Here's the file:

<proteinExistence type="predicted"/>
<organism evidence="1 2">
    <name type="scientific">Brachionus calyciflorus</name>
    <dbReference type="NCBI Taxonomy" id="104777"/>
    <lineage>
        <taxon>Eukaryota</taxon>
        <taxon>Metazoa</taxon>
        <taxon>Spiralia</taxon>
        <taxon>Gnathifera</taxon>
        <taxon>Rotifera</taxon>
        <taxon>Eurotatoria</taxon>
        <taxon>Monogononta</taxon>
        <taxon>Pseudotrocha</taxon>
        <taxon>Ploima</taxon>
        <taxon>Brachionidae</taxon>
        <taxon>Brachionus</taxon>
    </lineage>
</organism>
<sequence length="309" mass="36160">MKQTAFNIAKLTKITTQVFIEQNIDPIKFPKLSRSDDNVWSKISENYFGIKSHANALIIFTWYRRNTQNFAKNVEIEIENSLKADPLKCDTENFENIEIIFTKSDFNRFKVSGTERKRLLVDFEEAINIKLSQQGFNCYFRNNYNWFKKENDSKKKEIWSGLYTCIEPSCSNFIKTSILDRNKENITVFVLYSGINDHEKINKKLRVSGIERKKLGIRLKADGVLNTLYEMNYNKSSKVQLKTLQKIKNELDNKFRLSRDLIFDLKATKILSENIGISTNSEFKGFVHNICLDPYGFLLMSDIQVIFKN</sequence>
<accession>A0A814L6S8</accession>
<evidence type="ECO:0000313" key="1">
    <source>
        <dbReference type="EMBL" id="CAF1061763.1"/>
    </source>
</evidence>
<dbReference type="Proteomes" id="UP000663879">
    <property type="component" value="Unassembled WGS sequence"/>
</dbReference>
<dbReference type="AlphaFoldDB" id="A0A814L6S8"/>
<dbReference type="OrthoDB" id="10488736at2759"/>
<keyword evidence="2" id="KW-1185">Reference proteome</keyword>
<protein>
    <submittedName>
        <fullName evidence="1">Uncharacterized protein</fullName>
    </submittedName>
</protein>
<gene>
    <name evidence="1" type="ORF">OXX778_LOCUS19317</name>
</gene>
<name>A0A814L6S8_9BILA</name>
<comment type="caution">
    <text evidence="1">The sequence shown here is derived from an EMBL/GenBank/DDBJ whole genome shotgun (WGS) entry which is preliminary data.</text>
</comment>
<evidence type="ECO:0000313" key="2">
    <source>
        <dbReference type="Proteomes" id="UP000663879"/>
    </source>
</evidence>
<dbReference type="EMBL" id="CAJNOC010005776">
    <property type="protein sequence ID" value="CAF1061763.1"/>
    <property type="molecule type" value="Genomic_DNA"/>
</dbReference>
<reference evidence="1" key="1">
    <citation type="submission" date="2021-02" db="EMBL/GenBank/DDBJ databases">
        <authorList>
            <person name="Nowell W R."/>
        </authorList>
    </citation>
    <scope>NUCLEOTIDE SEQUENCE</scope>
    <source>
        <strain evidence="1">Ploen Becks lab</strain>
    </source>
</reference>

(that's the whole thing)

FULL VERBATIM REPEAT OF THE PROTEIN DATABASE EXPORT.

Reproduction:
<proteinExistence type="predicted"/>
<organism evidence="1 2">
    <name type="scientific">Brachionus calyciflorus</name>
    <dbReference type="NCBI Taxonomy" id="104777"/>
    <lineage>
        <taxon>Eukaryota</taxon>
        <taxon>Metazoa</taxon>
        <taxon>Spiralia</taxon>
        <taxon>Gnathifera</taxon>
        <taxon>Rotifera</taxon>
        <taxon>Eurotatoria</taxon>
        <taxon>Monogononta</taxon>
        <taxon>Pseudotrocha</taxon>
        <taxon>Ploima</taxon>
        <taxon>Brachionidae</taxon>
        <taxon>Brachionus</taxon>
    </lineage>
</organism>
<sequence length="309" mass="36160">MKQTAFNIAKLTKITTQVFIEQNIDPIKFPKLSRSDDNVWSKISENYFGIKSHANALIIFTWYRRNTQNFAKNVEIEIENSLKADPLKCDTENFENIEIIFTKSDFNRFKVSGTERKRLLVDFEEAINIKLSQQGFNCYFRNNYNWFKKENDSKKKEIWSGLYTCIEPSCSNFIKTSILDRNKENITVFVLYSGINDHEKINKKLRVSGIERKKLGIRLKADGVLNTLYEMNYNKSSKVQLKTLQKIKNELDNKFRLSRDLIFDLKATKILSENIGISTNSEFKGFVHNICLDPYGFLLMSDIQVIFKN</sequence>
<accession>A0A814L6S8</accession>
<evidence type="ECO:0000313" key="1">
    <source>
        <dbReference type="EMBL" id="CAF1061763.1"/>
    </source>
</evidence>
<dbReference type="Proteomes" id="UP000663879">
    <property type="component" value="Unassembled WGS sequence"/>
</dbReference>
<dbReference type="AlphaFoldDB" id="A0A814L6S8"/>
<dbReference type="OrthoDB" id="10488736at2759"/>
<keyword evidence="2" id="KW-1185">Reference proteome</keyword>
<protein>
    <submittedName>
        <fullName evidence="1">Uncharacterized protein</fullName>
    </submittedName>
</protein>
<gene>
    <name evidence="1" type="ORF">OXX778_LOCUS19317</name>
</gene>
<name>A0A814L6S8_9BILA</name>
<comment type="caution">
    <text evidence="1">The sequence shown here is derived from an EMBL/GenBank/DDBJ whole genome shotgun (WGS) entry which is preliminary data.</text>
</comment>
<evidence type="ECO:0000313" key="2">
    <source>
        <dbReference type="Proteomes" id="UP000663879"/>
    </source>
</evidence>
<dbReference type="EMBL" id="CAJNOC010005776">
    <property type="protein sequence ID" value="CAF1061763.1"/>
    <property type="molecule type" value="Genomic_DNA"/>
</dbReference>
<reference evidence="1" key="1">
    <citation type="submission" date="2021-02" db="EMBL/GenBank/DDBJ databases">
        <authorList>
            <person name="Nowell W R."/>
        </authorList>
    </citation>
    <scope>NUCLEOTIDE SEQUENCE</scope>
    <source>
        <strain evidence="1">Ploen Becks lab</strain>
    </source>
</reference>